Going from having all your meals pre-made by parents and dining hall staff to having to cook for yourself definitely isn’t easy, but it’s not quite as hard as it seems at first. Plus, cooking actual meals for yourself rather than ordering take-out of buying frozen dinners has quite a few benefits–it’s often much healthier, it’s definitely cheaper, and knowing your way around the kitchen is a great way to impress people (plus, its a super attractive quality). Here are few easy tips and suggestions to help you get familiar with your kitchen and start your journey toward becoming an honest-to-goodness adult.
Make your own vegetable stock.
When I started doing this, it was one part because I felt wasteful throwing out vegetable scraps, and one part because I’m really cheap, and didn’t want to have to keep buying stock from the store. As it turns out, Making your own veggie stock is both super easy, and really impressive whenever someone learns that you’re doing it.
There are plenty of actual recipes for veggie stock online, but I really never bothered with them. My steps are as follows:
Whenever you chop any vegetables, take the odds and ends you would have thrown out, and toss them in a Ziploc bag in the freezer.
This includes things like: onion and garlic peels, ends from celery or squash, mushroom stems, carrot peels, sweet potato skins, corn cobs and husks, etc. I even like to add ginger peels, stems from any fresh herbs I use, and dried red peppers after I’ve used them to spice up a dish.
This does not include: anything moldy, rotten, or gross in any other way. As many stock websites will tell you, there’s a huge difference between things that you probably would not want to eat (see above), and things that you straight-up should not eat. Also, note that most websites will tell you not to put anything cruciferous in because they make your stock bitter, but I haven’t had that problem, so use at your own discretion.
Once your bag is full, dump it out into a stock pot (or a slow cooker if you have one!), fill with water until the veggies are all covered, and then let it simmer at a real low heat for an hour or two. When it’s finished (which is pretty much whenever you decide it is), strain your stock over a fine strainer or cheesecloth, and then freeze it until you’re ready to use it. I use my stock to make rice, beans, and soup, and it’s quite tasty!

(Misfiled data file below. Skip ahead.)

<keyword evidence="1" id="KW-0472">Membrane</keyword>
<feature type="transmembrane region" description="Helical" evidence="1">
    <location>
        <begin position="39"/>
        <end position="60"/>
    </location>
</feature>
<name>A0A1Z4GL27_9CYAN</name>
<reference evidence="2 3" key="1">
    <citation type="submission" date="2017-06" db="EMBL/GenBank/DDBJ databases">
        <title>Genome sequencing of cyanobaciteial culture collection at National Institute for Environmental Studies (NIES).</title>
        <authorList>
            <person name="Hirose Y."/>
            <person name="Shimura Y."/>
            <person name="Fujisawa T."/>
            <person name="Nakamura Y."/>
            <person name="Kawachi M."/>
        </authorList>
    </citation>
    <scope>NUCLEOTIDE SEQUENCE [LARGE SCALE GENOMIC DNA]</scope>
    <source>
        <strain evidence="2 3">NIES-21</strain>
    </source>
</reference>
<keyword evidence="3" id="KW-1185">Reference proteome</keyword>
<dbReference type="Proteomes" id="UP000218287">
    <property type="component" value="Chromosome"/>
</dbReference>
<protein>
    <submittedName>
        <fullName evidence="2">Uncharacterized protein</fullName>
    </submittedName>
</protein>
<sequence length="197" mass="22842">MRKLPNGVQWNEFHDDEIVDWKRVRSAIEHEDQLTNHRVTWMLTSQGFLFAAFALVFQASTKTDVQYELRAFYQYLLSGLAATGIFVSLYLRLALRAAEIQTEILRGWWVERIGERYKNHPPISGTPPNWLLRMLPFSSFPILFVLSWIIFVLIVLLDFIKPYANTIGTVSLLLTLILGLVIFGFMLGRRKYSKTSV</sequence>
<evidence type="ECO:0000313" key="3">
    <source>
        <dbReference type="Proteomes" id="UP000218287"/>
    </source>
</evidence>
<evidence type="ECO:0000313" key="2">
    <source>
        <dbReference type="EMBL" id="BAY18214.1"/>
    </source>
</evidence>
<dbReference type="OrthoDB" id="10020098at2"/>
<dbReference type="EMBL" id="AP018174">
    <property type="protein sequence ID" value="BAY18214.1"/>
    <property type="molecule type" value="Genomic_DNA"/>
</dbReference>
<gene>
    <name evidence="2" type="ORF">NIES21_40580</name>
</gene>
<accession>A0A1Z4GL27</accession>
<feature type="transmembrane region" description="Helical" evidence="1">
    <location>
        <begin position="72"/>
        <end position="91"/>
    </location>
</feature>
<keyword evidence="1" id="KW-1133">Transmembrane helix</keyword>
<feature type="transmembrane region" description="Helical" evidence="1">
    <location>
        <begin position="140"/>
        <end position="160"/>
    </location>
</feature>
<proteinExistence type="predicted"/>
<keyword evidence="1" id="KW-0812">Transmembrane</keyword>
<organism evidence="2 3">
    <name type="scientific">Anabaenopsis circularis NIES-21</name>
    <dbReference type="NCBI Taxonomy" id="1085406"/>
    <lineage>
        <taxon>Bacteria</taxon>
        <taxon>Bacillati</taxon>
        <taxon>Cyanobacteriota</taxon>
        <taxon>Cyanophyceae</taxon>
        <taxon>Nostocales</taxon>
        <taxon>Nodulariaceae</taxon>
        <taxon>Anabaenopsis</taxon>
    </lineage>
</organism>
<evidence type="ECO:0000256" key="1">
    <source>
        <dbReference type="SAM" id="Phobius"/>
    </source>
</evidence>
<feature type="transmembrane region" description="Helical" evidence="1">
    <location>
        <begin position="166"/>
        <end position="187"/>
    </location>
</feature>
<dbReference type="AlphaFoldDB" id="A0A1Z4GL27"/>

Pro Tip: When you buy a rotisserie chicken, save the scraps and bones and simmer with some carrots, onions, celery, parsnip, whatever you find in the fridge, and then strain for a home-made chicken stock.
Get the big cutting board.
When I was preparing to move to my first apartment, my mom grabbed me a little plastic cutting board from Walmart and said, “Is this size okay?” Sure, I thought, that looks good to me.
Six months later, I couldn’t stand the tiny little thing any more, and I bought myself a great big cutting board from IKEA. (If you don’t have IKEA nearby, check out this 18″*14″ bamboo beauty from Amazon for $22.)
It’s not like I even use my cutting board all that much, but when I do, trust me, this is a situation where size matters. When your cutting board is tiny, there’s just so much higher of a chance that things will end up all over the floor and the counter. It’s wasteful, it’s messy, it’s a pain in the butt, and it ensures that you’re a lot less likely to be excited about using your kitchen. Sure, a big cutting board takes up more space and it costs a couple dollars extra, but the convenience more than makes up for any downsides. If you get it from IKEA, you won’t spend nearly as much as you would somewhere else (I think mine was about $10), and it’s totally possible to get a satisfyingly big cutting board without getting into unwieldy and enormous territory. (Before I bought it, I made sure mine fit in my dishwasher, haha).
Pro Tip: If your cutting board is wood, do not put in the dishwasher! Also, store your board on its side, so it takes little room.
Learn to love your freezer.
When it comes to cooking actual meals for myself that have some kind of health benefit (Kraft mac-n-cheese, I’m looking at you…), my freezer has become my best friend. Sure, I keep a couple frozen pizzas in there, but the majority of my freezer space in taken up by Tupperware containers filled to the brim with chopped veggies. I’m horrendously lazy, so when it comes to meal prep, I’ll do anything I can to speed along the process, and one of the best tricks I’ve found is to chop a huge amount of fresh veggies every week or too, and then keep them frozen. I suppose you could technically keep all the different types of veggies in their own containers, but honestly, I find it works to just toss them all in a great big tub and mix them up. This way I don’t have to worry about deciding which veggies I want with each meal; what I get is what I get, and there’s variety in every meal.
Want to make a quesadilla? Hack out a handful of pre-chopped veggies and toss them in the pan. Making rice? Chuck some veggies in a pan and you’ve got a stir-fry. Having ramen and feeling guilty about being unhealthy? Boil some veggies with the noodles, and ta-da! a healthy pasta dish.
Seriously, keeping things frozen and ready for use is the best tip I can give to any lazy chef. Two minutes in the microwave to thaw it out, and then you’re ready to create a real meal with little-to-no effort.
Pro Tip: Buy a bunch of glass storage containers in various sizes for your veges. They are healthier to use both for storing and microwaving.
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